Who We Are

The American Association on Intellectual and Developmental Disabilities (AAIDD) is an international organization that promotes progressive policies, sound research, effective practices, and universal human rights for people with intellectual and developmental disabilities. AAIDD Wisconsin (AAIDD-WI) is a state chapter of this greater organization that translates and applies the mission at a local level. Activities of the Chapter are overseen and conducted through an all-volunteer Board. Its members are actively involved at both the state and national level for AAIDD.

History

The Wisconsin Chapter began in 1968 under the guidance of Harvey Stevens and Gilbert Szymanski. Wisconsin was the second state in the nation to have a chapter within the larger AAIDD organization. The first chair of the Wisconsin chapter was Richard Scheerenberger in 1973 – 1974. The chapter has had many influential leaders over the years and continues to thrive and grow.

Mission Statement

AAIDD-WI promotes activities that support people who work in the field so that the quality of life for people with intellectual and developmental disabilities is enhanced.

To accomplish this mission, the association commits its individuals and collective resources to:

  • Support the National office of AAIDD in pursuing their mission and principles;
  • Increase the perception of AAIDD-WI as a resource organization and source of expertise, thereby influencing public policy;
  • Increase collaboration with other professional groups; and
  • To provide continuing education and training opportunities to members and others in the field of intellectual and developmental disabilities.

Adopted by the AAIDD-WI Board of Directors
June 1999

Principles

AAIDD principles (or core values) that guide the achievement of its goals relative to its mission:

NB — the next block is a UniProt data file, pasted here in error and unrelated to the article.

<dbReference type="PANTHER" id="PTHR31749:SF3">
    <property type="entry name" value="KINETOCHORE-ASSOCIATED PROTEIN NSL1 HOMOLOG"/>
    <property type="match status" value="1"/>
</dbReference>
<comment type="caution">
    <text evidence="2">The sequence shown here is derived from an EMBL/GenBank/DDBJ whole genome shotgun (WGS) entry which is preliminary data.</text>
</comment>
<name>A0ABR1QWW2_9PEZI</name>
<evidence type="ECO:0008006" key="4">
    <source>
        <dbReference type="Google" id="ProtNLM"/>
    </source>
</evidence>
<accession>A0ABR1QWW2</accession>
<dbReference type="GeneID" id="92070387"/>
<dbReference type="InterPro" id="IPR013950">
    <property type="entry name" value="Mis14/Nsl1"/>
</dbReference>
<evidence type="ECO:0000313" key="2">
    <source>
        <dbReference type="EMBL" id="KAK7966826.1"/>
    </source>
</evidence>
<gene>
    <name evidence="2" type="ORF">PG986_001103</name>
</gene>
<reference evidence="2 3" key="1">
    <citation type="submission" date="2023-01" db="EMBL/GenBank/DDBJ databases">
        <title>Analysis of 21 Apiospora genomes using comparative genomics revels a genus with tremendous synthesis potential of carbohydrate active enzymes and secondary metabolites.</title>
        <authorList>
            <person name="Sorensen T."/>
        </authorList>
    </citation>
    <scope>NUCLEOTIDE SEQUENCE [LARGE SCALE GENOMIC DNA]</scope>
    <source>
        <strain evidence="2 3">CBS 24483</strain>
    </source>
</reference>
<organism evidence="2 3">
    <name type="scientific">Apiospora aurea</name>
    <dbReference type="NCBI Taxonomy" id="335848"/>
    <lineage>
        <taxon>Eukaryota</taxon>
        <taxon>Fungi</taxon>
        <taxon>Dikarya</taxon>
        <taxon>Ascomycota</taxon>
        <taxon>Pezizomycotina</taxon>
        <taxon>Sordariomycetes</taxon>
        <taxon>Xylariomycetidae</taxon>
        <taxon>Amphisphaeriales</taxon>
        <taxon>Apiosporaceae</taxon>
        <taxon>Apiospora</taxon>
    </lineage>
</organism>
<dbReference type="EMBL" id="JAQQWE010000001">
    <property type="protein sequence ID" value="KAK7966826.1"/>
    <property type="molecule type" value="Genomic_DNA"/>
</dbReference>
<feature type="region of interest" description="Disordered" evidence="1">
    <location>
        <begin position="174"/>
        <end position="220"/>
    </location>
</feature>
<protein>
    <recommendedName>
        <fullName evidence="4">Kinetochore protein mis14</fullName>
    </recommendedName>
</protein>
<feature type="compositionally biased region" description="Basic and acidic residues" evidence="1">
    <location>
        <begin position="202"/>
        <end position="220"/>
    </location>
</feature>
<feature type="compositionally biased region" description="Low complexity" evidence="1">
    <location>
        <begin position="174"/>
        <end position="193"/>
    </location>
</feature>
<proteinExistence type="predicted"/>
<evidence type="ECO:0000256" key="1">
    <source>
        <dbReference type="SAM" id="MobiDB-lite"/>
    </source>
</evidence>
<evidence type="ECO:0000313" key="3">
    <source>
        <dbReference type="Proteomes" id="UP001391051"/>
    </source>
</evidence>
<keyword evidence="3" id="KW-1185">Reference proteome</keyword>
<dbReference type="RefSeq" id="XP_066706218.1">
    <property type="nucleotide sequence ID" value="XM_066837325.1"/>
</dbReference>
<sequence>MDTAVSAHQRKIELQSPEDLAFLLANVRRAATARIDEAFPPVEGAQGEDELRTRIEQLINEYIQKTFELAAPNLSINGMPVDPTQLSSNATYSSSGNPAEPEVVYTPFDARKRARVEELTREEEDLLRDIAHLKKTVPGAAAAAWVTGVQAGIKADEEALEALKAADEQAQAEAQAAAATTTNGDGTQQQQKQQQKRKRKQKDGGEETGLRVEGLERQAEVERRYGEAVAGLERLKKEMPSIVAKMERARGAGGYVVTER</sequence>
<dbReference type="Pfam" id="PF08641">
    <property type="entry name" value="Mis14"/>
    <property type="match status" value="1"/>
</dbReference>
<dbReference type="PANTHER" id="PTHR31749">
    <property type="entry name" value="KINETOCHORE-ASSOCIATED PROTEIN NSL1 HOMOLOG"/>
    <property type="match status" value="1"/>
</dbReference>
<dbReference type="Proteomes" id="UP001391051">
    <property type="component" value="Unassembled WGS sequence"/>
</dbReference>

• Cultivate and provide leadership in the field of intellectual and developmental disabilities that encompasses a diversity of disciplines, cultures, and perspectives.
  • Enhance the skills, knowledge, rewards, and conditions of people currently working in the field and encourage promising students to pursue careers in the field of intellectual and developmental disabilities.
  • Advance the assurance of all human rights of people with intellectual and developmental disabilities, including equality, individual dignity, choice, and respect.
  • Promote genuine accommodations to expand participation in all aspects of life for people with intellectual and developmental disabilities, opportunities for choice and self-determination, and access to quality health, education, vocational, and other human services and supports.
  • Influence positive attitudes and public awareness to contributions of people with intellectual and developmental disabilities.
  • Establish partnerships and strategic alliances with organizations that share our values and goals.

Goals

AAIDD’s goals are to:

  1. Enhance the capacity of professionals who work with individuals with intellectual and developmental disabilities.
  2. Promote the development of a society that fully includes individuals with intellectual and developmental disabilities.
  3. Sustain an effective, responsive, well managed, and responsibly-governed organization.

Our Bylaws